I had just turned 16 weeks and was excited for our little bundle that was set to arrive in mid June, 2013. In just two short weeks we would find out what the gender of our baby was. Such joy!
That night, however, I started to feel tired and achy. I called the on-call doctor at my ob/gyn office because I was worried about the pain I was in. They did not seem concerned and at the end of the day, I could feel the baby moving so I thought to myself "everything is fine."
On Sunday I called the on-call doctor again that evening just wanting reassurance that everything was ok. From everything on paper, my complaints seemed normal to her and I had nothing to worry about. The pain I felt all day was a constant lower back pain and cramp...one big constant cramp that never seemed to subside. Even with reassurance, I was incredibly concerned but told myself once again that I was ok. I was still worried about my condition but managed to fall asleep. Little did I know our world was about to forever change.
In the middle of the night I woke up feeling nauseous and cold with terrible chills. I just couldn't seem to get warm. I laid back down and at about 3:30am the world stopped spinning when my water broke. I knew it was my water because my water broke at home with my two-year-old son Bradley at 40 weeks. At 16 weeks, it was absolutely terrifying. At the time, I was in so much physical pain from contractions that I really didn't think about the implications of what all of this meant.
My husband, Brad, called the on-call doctor who told us to come to the hospital and then called my mom to come over and stay at our house with our son. Once my mom arrived, Brad was able to pack my bag, and start getting me out the door. I was nauseous, light-headed, and didn't think I would make it into the car...but with the help of my mom and Brad, I made it and laid down in the back seat. With a deep breath and a kiss on the forehead from Brad, we were on our way.
When we arrived at the hospital ER, we were put in a room. The pain had subsided slightly and I only hurt to the touch so I felt a little more relaxed. With that relaxation, came the rational thoughts of what was happening. At this point you know things in your head, but until they are said out loud, it’s almost as if it isn’t real.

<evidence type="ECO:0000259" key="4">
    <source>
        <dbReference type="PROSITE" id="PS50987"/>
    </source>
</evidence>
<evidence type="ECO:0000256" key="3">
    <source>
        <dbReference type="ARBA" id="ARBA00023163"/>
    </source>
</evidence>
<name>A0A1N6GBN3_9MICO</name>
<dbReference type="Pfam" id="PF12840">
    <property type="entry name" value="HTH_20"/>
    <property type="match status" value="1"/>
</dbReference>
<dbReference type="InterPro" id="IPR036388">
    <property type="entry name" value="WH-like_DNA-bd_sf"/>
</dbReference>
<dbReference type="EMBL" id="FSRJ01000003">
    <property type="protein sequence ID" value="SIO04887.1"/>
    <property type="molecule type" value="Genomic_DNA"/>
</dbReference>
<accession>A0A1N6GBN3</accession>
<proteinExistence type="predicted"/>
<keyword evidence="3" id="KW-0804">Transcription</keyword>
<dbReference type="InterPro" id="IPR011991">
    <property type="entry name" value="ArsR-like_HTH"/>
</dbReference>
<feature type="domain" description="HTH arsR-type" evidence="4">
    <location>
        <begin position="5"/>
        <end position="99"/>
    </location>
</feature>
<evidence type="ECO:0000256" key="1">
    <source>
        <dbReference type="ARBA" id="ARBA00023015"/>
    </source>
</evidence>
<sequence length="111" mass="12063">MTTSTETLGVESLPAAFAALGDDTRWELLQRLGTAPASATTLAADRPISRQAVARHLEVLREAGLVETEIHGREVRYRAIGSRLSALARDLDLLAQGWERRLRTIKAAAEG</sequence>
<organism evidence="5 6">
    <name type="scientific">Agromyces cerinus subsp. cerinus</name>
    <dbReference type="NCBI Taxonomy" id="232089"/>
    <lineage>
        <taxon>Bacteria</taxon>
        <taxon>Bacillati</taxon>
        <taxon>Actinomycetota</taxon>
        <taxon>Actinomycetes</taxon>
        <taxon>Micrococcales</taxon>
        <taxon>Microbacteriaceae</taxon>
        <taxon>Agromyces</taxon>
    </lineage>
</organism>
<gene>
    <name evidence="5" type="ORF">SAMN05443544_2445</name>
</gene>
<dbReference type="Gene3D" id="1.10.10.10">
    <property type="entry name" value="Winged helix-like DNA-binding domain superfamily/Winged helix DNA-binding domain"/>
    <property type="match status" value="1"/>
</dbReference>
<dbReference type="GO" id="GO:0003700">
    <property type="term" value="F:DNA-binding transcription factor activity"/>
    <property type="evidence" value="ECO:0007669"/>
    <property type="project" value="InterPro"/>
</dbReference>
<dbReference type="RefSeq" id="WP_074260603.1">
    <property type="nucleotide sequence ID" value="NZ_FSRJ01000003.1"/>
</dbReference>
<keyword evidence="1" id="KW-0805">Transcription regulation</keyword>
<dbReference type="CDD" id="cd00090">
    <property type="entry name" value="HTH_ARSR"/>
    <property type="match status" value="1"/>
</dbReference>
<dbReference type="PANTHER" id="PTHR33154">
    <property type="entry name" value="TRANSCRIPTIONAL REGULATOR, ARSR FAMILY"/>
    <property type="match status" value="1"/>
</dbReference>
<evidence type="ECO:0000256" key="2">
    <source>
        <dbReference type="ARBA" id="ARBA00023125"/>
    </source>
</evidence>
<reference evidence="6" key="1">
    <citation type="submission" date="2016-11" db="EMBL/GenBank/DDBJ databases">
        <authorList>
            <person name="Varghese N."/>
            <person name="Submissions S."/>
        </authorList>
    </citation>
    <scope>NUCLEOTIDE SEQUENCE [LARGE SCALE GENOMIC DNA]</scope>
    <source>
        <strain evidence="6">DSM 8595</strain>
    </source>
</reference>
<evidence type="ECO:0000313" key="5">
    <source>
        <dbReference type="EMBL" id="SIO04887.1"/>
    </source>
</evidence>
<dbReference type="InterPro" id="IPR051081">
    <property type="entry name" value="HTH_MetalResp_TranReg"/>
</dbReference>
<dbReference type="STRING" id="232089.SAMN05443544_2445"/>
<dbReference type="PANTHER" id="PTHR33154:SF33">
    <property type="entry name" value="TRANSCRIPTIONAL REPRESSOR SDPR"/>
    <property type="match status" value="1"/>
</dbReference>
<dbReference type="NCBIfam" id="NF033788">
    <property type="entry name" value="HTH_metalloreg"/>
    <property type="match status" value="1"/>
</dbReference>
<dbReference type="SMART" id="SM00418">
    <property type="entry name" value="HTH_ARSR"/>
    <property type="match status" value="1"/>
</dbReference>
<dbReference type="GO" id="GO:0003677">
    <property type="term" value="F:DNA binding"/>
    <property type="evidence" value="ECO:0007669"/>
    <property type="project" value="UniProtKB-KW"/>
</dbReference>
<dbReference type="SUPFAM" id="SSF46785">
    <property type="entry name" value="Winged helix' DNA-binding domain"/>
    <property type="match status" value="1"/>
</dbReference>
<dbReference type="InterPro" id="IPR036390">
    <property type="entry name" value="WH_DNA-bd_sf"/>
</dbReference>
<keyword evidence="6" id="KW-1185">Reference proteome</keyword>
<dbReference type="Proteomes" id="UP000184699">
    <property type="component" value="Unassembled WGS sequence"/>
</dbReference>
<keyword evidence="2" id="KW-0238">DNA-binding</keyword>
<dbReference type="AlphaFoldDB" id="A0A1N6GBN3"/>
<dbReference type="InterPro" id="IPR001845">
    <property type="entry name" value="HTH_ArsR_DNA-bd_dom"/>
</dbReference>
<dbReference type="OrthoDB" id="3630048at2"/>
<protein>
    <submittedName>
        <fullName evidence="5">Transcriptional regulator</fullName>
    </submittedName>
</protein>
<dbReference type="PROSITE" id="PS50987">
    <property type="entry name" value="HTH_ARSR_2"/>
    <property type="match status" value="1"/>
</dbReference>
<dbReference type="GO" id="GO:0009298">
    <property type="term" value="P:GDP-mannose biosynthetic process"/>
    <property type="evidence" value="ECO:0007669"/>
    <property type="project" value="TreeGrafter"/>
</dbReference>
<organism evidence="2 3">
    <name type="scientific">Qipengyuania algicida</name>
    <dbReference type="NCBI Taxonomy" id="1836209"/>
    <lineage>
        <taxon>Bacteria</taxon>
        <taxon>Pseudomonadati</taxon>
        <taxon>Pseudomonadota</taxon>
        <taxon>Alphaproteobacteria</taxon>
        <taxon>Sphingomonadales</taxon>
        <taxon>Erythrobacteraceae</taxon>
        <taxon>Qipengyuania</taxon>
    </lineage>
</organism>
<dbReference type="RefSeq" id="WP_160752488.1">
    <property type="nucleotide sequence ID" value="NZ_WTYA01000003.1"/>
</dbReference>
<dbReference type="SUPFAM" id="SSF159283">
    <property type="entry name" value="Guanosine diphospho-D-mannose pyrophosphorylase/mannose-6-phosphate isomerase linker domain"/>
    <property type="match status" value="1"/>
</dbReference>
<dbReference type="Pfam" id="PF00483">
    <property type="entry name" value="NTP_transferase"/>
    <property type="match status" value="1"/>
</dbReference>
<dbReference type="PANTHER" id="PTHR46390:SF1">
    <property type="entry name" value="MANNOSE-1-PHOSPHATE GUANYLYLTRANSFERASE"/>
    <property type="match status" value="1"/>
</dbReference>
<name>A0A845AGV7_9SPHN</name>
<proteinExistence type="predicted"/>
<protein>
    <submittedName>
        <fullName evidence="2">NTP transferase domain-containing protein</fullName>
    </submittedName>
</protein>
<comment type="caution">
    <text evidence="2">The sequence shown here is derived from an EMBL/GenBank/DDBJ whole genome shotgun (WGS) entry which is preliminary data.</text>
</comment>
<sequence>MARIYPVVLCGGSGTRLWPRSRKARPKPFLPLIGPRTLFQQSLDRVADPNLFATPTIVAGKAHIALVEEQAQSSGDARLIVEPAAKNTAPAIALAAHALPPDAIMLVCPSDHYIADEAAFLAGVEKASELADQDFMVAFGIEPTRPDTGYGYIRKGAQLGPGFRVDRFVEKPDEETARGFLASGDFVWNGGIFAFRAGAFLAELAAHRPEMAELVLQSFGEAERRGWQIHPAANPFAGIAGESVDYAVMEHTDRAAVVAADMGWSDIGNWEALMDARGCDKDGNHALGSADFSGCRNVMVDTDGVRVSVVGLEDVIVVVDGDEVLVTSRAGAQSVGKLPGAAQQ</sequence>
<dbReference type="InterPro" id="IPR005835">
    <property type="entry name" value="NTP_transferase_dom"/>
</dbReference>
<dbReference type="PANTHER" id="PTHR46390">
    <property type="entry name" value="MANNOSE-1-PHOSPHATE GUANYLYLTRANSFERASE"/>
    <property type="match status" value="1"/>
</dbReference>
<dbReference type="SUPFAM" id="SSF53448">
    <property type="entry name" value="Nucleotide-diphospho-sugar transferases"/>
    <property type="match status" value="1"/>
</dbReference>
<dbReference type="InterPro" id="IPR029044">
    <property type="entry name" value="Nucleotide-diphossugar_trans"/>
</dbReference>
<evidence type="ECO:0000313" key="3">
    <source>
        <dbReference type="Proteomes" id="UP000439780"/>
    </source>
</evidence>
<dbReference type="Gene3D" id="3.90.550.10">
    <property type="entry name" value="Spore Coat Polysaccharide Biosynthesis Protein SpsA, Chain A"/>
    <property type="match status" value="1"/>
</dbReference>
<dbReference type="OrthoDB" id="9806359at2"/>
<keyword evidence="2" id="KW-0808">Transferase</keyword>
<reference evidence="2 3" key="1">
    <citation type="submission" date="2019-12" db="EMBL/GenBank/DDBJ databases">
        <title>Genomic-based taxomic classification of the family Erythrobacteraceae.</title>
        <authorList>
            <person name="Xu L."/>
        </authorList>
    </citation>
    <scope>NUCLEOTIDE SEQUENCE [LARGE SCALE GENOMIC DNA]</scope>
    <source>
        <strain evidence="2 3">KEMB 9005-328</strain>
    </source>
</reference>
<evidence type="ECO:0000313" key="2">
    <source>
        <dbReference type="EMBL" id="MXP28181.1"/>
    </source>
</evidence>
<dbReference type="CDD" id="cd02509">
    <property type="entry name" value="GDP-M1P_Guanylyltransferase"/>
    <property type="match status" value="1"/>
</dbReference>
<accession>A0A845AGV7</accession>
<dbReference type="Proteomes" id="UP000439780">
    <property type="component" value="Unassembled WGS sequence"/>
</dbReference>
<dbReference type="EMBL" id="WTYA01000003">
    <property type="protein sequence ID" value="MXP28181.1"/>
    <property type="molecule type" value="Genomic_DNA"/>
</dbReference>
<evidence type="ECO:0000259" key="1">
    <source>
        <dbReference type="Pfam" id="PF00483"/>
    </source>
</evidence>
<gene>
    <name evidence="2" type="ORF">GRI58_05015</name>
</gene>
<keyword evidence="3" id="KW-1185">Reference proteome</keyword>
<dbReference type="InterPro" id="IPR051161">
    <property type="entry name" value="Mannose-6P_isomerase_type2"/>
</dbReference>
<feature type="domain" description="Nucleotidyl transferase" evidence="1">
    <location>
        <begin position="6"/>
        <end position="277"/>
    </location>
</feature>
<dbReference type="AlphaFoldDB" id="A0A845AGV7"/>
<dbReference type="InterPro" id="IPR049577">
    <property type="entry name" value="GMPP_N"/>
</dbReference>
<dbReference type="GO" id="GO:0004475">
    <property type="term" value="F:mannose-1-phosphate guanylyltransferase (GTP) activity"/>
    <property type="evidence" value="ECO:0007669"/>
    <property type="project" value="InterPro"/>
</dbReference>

After an hour or more of waiting, I was taken to get an ultrasound. I told myself there would be no heartbeat…I mean, there was just no way. As we sat in the ultrasound room, waiting for the technician, tears started streaming down my face. This was the moment of truth. Once the picture was on the screen, I couldn’t believe my eyes when I saw a heartbeat. This was by far one of the toughest moments in this whole process. I mean…what in the world? What did that mean?
We also could tell my water had broken. The beautiful cushion that used to be around the baby was no longer there. The amniotic sac was right up against our sweet child. The technician couldn’t tell us much, not even the gender but we understood that the radiologist needed to make a full report before we would be told anything significant.
The ER doctor came in to give me a test to see if I had amniotic fluid draining and I did. He went on to tell me that my sac had ruptured and I would likely miscarry. There was nothing we could do but wait. I had the choice of being admitted to the hospital or going home. We decided to go home and at 10am, after six long hours, we were released from the hospital on Sunday, December 31st.
Though we were going through such tragedy, we felt God’s presence strongly. He was providing for us in the midst of our tragedy…we were calm, strong, and found out that my doctor was now on call as of 8am that morning. Of all the days she could have been on call over the holidays, this was the day, the one-day. I couldn’t believe it, but was SO thankful to have her to call. Thank you Jesus!
The call came in and my doctor ever so gently told me the chances were less than 1% survival for the baby. We contacted our family and some friends for prayer and support. We weren’t sure what to do but tried to stay calm, pray, and oddly enough, rented a movie.
At about 4pm, one of my dearest friends’ mom, stopped by randomly to bring flowers and a pizza. We were surprised when the doorbell rang but happy to see a familiar sweet face.
As she hugged me she almost immediately said that I felt warm and that I should take my temperature. With the encouragement from my friend, I took my temperature and it was 101 F. I remembered reading the discharge papers as we left the ER and reading that if I had a fever of 100 or greater, I needed to call my doctor immediately. By the grace of God, my friend’s mom came by that evening and told me to take my temperature. To be honest, I don’t think I would have thought to take my temperature and wouldn’t have called or gone in until I was so sick and in severe danger. Once again, God was caring for us ever so closely through this experience.
A fever meant the infection that had ruptured my membranes, was now endangering me. We called my doctor and she told us to come in immediately. At this point, it was clear that I had an infection and our assumptions were correct, I was in danger.